How we repond to anger is learned at a very early age because children learn how to deal with anger by receiving and recording what goes on around them, by repetition, and by imitation.  If anger is not expressed in healthy ways individuals learn to block the anger.  the author discusses three blocks to feeling and showing anger.  The first block to expressing anger is the “don’t make waves” syndrome.  This mistaken belief states that if I don’t show anger then you won’t show anger either.  “Since being universally loved is seen as the only way to be safe in the world, anger — especially anger that causes retaliation by the other fellow — is of course seen as a terrible threat” (Rubin, 13).  the result of this belief is that an individual always plays the “nice guy” at a terrible cost to himself.  The second block to anger is the emotional isolationist.  This person believes that they cannot show anger because if they did that would show they actually care and if they care they might get hurt.  A third block is the need for control.  People who have this belief feel that angry feelings or a show of angry feelings are evidence of loss of control.

If an individual has any of the mistaken beliefs that they cannot show anger they they have to distort or repress the natural flow of the emotion.  This results in creating a kind of reservoir of repressed emotions that lead to emotional problems.  The author calls this “perverting” the anger.  By using defense mechanisms anger can be twisted or perverted in the following ways:

  • Put down — an automatic response that is conditioned so you won’t feel anger
  • Putting it off — if you delay the anger long enough it will go away
  • Putting it on — removing the anger from the actual event or person and putting it on something safer
  • Diluting it — intellectual rationalization that the anger is not that important
  • Freezing it — removing and deadening the feeling of anger and all other emotions as well

Perverting anger makes it destructive to our mental health and creates a slush fund of distorted emotion that is looking for a way out.

The third section of the book talks in great detail about all the different ways we twist anger and distort how it is expressed.  Some examples of this include: anxiety, depression, guilt, overeating, sleep and no sleep, compulsions and phobias, denial, self-sabotage, obsessive rumination, and physical health concerns.

The fourth section of the book concentrates on why it is important to know and accept angry feelings.  Acknowledging the angry feelings will help change the twisted ways anger is expressed and leads to better health and relationships.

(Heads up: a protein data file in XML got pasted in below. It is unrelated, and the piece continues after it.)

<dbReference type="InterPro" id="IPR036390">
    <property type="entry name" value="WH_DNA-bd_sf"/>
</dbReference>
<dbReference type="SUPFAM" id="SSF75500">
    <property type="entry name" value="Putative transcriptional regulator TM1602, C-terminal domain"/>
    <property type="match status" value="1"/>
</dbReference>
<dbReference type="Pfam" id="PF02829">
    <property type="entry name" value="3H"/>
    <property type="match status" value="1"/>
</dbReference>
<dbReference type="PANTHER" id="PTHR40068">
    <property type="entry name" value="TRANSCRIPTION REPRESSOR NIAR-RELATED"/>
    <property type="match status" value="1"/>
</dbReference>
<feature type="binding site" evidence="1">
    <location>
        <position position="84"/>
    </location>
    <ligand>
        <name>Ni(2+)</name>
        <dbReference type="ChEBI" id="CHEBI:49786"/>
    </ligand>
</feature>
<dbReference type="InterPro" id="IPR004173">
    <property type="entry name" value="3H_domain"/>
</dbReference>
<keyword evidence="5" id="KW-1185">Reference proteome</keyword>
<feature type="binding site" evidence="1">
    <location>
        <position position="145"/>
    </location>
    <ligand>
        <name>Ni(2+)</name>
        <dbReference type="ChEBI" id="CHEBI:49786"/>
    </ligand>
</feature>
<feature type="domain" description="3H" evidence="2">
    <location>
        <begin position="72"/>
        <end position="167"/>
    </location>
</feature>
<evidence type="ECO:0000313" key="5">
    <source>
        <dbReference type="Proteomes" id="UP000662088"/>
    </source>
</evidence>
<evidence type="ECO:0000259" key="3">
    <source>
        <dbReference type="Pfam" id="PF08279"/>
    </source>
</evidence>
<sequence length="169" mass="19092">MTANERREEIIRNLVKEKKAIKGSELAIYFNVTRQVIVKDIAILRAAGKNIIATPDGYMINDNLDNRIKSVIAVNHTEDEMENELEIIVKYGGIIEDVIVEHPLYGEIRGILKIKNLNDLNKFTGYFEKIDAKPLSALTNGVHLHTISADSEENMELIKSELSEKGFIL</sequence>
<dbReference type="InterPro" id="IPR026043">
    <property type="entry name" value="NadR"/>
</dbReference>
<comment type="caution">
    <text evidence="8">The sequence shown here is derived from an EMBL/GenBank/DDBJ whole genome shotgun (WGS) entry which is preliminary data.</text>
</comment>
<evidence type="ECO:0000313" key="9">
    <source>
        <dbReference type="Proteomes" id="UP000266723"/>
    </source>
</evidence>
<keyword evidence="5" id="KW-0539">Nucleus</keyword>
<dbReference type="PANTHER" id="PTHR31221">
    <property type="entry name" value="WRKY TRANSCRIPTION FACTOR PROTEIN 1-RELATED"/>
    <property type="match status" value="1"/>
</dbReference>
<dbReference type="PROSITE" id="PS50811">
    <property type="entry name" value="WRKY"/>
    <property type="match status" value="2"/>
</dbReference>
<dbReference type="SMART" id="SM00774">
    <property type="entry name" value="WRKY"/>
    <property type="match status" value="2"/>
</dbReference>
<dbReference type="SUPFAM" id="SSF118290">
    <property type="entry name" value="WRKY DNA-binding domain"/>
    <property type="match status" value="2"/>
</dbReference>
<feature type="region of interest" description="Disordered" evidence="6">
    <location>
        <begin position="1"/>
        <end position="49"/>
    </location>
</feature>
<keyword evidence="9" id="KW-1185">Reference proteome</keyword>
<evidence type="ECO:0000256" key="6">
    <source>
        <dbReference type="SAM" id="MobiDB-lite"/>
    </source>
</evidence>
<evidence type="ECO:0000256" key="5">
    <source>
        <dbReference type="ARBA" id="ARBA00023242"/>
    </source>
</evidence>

The fifth section of the book lists 103 questions that can be used in therapy to help a client discover what they are angry about and to open up so they can healthily extend both loving and angry feelings.

TRIBES! — New Class

1 Feb

By Liz Tutino

(Liz & Jeff run this class on Thursdays)

Reality TV has inspired a new program at the Aberdeen PRP. On February 11, 2010 TRIBES will make its debut. TRIBES, an acronym for Team up for Recreational, Intellectual, Bonding Exercises, fosters teambuilding, socialization, and intellectual stimulation in a fun environment.

Twice a month at the PRP clients will gather in groups, designated by a specific animal, called “tribes.”  A series of interactive group games will be played and teams will score points based on their performance.

In January clients previewed this concept and played three games.  In the Number Game each member of a tribe was given a digit from 1 -5.  The MC called out a 5 digit number and teams had to arrange themselves to display that number correctly.  The first team to arrange themselves in the correct order won and scored points.  This was played for several rounds and quite a fun competition developed. The second game was a baby food guessing game.  In this competition one member of the team was selected to taste 10 jars of baby food and identify the contents. This was not an easy task as everything tasted the same! Points were given for each correct answer and bonus points were given if tribes could beat a staff member also doing the tasting.  The third game is called the “Ah, Um Game.”  Each team selected a representative and they were given a topic.  They had to stand up and talk about that topic for one minute without saying “ah” or “um” This was a tricky game and only one tribe scored points.

In February tribes will be scoring points doing similar activities.  The tribe that scores the most points each week will gain the privilege of getting meals first and getting on the vans first for trips.  Points will accumulate for the month and at the end of the month the tribe with the most points will be treated to lunch or another exciting prize.